After Monday’s 5-1 win over the Cincinnati Reds, Nationals General Manager Mike Rizzo sat at the table in the news conference room at Nationals Park, pulled his chair close, moved the microphone closer, and sat up tall.

“I was really hoping for a no-hitter today,” he said, then asked for questions, never saying “bring it on” but implying it with his demeanor. He seemed ready to handle the barrage of inquiries about suspending his much maligned closer for attacking his 22-year-old superstar. Those questions came, then Rizzo fielded more about the bigger picture, too. As he has in the past, he insisted no personnel decisions will be made until after the season. Will his beleaguered manager Matt Williams be back, for example?

“We’ll make 2016 decisions after we finish 2015,” Rizzo said. “He’s under contract to be the manager next year.”

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As the Nationals’ season fell apart, a deluge of criticism drenched Williams, whose players did not exactly provide an umbrella of support — with the notable exception of the aforementioned 22-year-old star, Bryce Harper. What could Williams have done better?

“Possibly managed the health of the players better,” said Rizzo, a statement open to interpretation, though most likely meant sarcastically, because he cited injuries as a reason Williams rarely was able to manage a stable lineup.

“I think Matt has persevered through a lot of different injuries and a lot of different ebbs and flows of the season,” Rizzo said. “He’s had to juggle maybe as many different lineups as any manager has in baseball, as many injuries at different times and groups of players coming off the disabled list at the same time.”

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“If I knew who that person was, I would respond to that,” Rizzo said, “but some blind accusation from an unnamed source, I don’t react to those.”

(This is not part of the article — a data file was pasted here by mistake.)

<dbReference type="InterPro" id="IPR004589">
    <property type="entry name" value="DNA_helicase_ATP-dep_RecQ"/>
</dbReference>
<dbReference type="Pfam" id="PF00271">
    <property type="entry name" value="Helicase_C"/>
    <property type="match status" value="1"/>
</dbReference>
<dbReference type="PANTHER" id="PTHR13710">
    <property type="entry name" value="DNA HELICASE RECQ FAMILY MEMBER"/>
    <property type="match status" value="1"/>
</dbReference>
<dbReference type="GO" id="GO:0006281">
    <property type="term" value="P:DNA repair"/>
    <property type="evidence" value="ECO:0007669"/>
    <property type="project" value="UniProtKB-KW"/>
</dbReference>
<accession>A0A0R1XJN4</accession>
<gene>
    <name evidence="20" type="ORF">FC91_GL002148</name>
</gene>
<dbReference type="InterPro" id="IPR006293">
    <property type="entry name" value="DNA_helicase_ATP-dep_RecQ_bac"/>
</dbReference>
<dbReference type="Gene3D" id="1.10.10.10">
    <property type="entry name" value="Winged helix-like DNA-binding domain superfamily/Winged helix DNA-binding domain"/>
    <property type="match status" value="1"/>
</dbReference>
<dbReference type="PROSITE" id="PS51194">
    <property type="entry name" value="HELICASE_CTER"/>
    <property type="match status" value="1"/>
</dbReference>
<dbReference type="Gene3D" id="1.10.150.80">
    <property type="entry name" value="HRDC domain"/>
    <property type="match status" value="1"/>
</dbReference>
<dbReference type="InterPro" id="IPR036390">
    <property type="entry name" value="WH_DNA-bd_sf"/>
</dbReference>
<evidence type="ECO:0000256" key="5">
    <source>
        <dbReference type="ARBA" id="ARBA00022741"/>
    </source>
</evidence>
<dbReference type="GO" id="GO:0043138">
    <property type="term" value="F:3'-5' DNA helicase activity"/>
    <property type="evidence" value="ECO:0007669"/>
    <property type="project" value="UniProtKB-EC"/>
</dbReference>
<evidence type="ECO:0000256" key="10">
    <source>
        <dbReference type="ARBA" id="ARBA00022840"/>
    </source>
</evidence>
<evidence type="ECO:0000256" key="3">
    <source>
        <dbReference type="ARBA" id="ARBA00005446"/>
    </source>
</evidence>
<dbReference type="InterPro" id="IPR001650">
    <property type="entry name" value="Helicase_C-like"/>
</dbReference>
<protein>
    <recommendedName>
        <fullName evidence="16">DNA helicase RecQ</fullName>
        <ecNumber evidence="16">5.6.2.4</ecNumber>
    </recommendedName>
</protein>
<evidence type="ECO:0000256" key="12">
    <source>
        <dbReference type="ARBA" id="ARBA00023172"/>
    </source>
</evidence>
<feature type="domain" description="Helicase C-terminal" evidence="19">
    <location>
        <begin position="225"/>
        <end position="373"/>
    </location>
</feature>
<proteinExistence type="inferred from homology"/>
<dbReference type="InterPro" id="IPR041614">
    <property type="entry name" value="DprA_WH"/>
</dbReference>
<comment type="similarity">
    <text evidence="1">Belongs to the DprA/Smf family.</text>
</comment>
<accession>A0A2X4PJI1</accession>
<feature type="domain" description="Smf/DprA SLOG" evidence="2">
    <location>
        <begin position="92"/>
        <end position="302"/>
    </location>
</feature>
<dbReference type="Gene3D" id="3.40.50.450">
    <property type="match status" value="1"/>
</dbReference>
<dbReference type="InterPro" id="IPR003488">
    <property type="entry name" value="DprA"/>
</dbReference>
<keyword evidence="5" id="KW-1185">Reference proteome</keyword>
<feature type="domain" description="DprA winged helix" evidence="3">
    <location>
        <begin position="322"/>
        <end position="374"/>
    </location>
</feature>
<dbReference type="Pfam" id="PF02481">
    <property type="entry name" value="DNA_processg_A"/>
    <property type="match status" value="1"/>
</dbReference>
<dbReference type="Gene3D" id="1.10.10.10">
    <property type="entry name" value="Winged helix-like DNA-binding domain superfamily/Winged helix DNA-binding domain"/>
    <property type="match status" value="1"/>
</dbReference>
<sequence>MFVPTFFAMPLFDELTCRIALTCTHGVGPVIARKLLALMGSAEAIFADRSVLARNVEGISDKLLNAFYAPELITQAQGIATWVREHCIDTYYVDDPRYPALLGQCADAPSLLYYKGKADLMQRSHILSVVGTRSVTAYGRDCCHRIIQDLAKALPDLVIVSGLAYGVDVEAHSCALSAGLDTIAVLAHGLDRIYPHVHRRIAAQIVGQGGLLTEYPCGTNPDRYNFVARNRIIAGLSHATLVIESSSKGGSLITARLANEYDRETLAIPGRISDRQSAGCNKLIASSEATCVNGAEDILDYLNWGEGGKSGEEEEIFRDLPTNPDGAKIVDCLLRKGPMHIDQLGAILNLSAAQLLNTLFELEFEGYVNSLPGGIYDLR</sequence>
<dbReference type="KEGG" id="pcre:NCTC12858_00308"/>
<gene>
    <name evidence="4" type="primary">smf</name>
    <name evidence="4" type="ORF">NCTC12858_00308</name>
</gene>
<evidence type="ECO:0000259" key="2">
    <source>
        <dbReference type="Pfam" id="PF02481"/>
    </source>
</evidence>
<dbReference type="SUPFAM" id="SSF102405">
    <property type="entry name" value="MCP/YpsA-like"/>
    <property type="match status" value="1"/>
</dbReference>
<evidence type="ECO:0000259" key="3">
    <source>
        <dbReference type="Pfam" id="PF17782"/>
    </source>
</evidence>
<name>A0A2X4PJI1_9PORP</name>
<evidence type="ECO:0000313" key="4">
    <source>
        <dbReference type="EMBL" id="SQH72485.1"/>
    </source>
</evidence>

After his team won its 80th game of the season, far later than anticipated before the campaign began, Rizzo maintained his season-long stance that this team was built to win.

“I could say that the roster we put together in the preseason, we felt it was a strong roster. You guys felt it was a strong roster. I think 17 of 18 of you [media members] picked us to win the World Series, so I think you guys thought we created ourselves a good, balanced, high-character, high-quality lineup,” Rizzo said. “A lot of things go wrong. When things go wrong, you find out where your deficiencies are. Things went wrong quickly and they went wrong very often.”

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On opening day, his team was the betting favorite to win the World Series. Then, starters got injured. The starting lineup he built played two games intact. But injuries have not absolved Rizzo of scrutiny: Should he have traded for Jonathan Papelbon, with his reputation for trouble-making, and alienated Drew Storen? Should he have hired Williams in the first place? Did he do enough at the trade deadline to bolster his team for the second half?

“I would say that looking back at the season, when I look back at it, I’ll probably see some things I should’ve done different that I didn’t do,” Rizzo said. “Like I said, everything rolls down from the general manager and president of baseball operations office. I take full responsibility for the quality of players we put on the team — on the field, excuse me. That goes from the 2009 season when I took over to after today’s win.”

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